چک کردن مدل برای طراحی و اطمینان از فرآیندهای کسب و کار الکترونیکی
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Publisher : Elsevier - Science Direct (الزویر - ساینس دایرکت)
Journal : Decision Support Systems, Volume 39, Issue 3, May 2005, Pages 333–344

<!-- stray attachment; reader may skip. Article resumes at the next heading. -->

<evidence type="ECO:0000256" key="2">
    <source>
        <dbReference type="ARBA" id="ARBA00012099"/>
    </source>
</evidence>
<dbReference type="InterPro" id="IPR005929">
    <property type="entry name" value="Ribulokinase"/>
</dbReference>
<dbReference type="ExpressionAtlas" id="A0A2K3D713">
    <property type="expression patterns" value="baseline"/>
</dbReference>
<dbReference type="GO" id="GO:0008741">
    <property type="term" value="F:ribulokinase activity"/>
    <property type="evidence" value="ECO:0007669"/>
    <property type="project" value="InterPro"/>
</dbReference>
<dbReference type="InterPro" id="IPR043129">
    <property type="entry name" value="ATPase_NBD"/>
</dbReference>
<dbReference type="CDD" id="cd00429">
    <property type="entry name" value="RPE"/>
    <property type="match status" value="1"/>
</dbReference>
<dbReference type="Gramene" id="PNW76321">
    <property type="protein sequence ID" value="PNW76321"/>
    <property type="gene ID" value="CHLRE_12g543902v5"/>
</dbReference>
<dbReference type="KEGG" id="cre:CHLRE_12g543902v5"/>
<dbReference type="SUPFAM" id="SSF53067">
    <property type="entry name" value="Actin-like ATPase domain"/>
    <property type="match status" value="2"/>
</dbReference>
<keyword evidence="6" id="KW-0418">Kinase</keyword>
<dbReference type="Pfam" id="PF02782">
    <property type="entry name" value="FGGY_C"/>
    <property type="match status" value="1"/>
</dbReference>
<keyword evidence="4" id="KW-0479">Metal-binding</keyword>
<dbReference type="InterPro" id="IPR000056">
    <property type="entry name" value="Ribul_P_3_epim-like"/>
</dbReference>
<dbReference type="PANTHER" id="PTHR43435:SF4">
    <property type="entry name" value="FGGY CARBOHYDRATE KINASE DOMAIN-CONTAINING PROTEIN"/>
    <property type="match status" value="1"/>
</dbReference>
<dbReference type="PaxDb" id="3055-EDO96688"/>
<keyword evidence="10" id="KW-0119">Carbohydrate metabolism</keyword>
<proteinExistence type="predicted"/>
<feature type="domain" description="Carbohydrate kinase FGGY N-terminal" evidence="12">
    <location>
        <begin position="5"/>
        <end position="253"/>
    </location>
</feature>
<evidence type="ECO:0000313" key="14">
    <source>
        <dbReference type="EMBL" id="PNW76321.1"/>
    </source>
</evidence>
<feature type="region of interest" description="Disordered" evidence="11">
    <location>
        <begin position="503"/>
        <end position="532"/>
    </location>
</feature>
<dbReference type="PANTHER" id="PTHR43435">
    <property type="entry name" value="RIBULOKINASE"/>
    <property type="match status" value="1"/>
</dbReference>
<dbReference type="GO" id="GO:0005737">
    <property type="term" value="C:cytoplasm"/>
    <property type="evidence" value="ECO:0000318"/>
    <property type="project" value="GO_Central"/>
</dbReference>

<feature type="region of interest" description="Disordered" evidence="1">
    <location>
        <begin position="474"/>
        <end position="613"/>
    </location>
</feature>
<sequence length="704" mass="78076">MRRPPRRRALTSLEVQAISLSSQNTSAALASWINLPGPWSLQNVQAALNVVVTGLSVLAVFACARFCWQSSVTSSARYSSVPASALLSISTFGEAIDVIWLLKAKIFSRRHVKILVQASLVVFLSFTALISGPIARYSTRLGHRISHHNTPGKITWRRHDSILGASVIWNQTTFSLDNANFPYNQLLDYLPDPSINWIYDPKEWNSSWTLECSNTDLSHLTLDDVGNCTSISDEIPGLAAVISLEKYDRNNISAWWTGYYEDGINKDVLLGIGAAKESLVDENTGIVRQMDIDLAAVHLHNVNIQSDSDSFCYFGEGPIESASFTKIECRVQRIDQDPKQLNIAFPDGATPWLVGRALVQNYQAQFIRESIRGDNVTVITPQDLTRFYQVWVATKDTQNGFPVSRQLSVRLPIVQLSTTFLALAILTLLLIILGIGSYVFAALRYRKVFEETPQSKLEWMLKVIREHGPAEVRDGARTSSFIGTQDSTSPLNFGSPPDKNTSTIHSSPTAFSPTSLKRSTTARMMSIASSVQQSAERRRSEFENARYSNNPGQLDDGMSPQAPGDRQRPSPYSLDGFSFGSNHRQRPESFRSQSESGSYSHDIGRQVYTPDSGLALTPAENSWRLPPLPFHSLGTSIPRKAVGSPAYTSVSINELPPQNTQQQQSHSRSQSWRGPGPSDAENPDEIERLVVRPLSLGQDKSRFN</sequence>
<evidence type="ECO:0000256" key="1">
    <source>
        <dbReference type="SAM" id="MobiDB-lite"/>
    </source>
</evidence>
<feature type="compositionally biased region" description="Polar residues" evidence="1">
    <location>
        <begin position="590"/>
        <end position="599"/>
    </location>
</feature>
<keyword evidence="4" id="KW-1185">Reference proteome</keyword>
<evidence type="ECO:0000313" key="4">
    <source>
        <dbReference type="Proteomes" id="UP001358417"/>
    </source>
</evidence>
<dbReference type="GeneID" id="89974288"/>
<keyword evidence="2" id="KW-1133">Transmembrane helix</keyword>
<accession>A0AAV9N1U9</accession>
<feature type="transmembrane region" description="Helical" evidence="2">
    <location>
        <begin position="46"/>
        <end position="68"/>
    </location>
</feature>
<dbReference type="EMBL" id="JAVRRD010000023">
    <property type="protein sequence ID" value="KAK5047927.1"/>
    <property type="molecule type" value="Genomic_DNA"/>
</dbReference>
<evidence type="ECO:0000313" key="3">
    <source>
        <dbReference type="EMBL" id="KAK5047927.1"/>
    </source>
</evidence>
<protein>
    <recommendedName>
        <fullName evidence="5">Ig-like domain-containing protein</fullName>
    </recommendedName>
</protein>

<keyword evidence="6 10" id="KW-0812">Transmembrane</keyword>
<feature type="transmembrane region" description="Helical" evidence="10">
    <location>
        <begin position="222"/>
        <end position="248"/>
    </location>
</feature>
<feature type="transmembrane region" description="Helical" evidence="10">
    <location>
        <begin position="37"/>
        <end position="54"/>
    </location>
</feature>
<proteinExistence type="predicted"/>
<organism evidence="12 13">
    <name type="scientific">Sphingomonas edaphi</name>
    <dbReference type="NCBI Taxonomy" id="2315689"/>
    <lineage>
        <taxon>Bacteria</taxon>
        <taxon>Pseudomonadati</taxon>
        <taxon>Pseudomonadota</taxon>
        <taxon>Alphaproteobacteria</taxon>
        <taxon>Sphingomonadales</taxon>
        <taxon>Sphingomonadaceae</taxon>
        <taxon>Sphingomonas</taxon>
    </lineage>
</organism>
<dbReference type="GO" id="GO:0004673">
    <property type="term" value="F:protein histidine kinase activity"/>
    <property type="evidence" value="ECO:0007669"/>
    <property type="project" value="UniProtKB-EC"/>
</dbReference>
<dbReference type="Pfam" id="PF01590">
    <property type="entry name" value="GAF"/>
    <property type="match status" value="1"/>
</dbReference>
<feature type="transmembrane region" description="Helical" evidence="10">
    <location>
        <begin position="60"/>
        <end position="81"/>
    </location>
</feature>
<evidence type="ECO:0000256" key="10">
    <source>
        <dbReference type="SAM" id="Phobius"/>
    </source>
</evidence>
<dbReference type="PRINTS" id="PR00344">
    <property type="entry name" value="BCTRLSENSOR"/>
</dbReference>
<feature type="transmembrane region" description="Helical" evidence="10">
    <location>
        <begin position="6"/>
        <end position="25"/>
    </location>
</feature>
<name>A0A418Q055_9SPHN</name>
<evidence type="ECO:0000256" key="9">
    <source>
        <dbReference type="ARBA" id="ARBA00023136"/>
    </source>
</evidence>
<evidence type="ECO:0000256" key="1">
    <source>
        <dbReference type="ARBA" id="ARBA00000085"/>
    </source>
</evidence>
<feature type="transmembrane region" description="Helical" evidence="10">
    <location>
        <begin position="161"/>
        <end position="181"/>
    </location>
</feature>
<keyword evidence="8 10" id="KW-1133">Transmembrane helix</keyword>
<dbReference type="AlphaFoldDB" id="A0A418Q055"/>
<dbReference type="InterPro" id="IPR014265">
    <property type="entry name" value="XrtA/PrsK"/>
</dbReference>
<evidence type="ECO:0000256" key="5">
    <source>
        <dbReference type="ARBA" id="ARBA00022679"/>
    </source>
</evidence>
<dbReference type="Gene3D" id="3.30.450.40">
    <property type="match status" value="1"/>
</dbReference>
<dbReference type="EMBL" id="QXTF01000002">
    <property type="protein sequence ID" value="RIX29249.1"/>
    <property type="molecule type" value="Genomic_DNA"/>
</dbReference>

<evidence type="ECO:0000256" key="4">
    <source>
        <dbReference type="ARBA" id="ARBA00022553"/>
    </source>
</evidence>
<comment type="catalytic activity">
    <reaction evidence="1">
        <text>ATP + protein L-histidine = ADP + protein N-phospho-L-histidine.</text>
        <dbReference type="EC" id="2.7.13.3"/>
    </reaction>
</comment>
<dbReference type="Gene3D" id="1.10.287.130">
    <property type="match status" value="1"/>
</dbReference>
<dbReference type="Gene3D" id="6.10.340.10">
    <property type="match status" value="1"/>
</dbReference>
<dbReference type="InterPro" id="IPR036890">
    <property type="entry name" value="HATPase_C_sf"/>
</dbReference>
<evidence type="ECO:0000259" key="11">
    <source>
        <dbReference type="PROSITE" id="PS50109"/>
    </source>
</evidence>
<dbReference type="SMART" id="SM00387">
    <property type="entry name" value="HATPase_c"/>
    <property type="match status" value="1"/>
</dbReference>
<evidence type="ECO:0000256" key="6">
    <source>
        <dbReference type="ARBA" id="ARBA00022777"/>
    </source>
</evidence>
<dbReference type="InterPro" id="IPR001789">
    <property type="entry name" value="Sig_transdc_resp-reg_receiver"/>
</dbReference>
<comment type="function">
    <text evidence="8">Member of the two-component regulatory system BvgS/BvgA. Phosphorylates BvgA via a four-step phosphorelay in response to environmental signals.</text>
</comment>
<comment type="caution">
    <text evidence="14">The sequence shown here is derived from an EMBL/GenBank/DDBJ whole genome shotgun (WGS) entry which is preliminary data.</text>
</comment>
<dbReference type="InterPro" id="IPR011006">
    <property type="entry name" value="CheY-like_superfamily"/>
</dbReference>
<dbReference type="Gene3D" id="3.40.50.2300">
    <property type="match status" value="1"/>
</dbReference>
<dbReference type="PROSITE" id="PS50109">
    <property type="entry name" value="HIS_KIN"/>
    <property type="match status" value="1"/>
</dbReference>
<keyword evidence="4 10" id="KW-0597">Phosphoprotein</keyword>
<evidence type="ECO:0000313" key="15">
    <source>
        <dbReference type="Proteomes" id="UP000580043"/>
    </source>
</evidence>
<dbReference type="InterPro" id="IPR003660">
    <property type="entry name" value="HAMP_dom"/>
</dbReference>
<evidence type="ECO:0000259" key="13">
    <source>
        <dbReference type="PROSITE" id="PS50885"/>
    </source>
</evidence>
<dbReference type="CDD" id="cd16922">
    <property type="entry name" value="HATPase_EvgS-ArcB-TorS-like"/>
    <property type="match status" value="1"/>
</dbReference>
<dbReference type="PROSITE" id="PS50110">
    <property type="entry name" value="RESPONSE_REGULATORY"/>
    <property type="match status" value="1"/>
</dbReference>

Use of the Internet for electronic business has the potential to revolutionize the way many businesses are conducted. Yet, several businesses have fallen victim to problems in information systems that facilitate e-Business. These problems are characterized by uncertainties due to system complexity, rapid development, interconnectivity, and a lack of familiarity with the new technologically based economy. This paper demonstrates how model checking can aid in the design and assurance of e-Business processes in environments characterized by distributed processing, parallelism, concurrency, communication uncertainties, and continuous operations.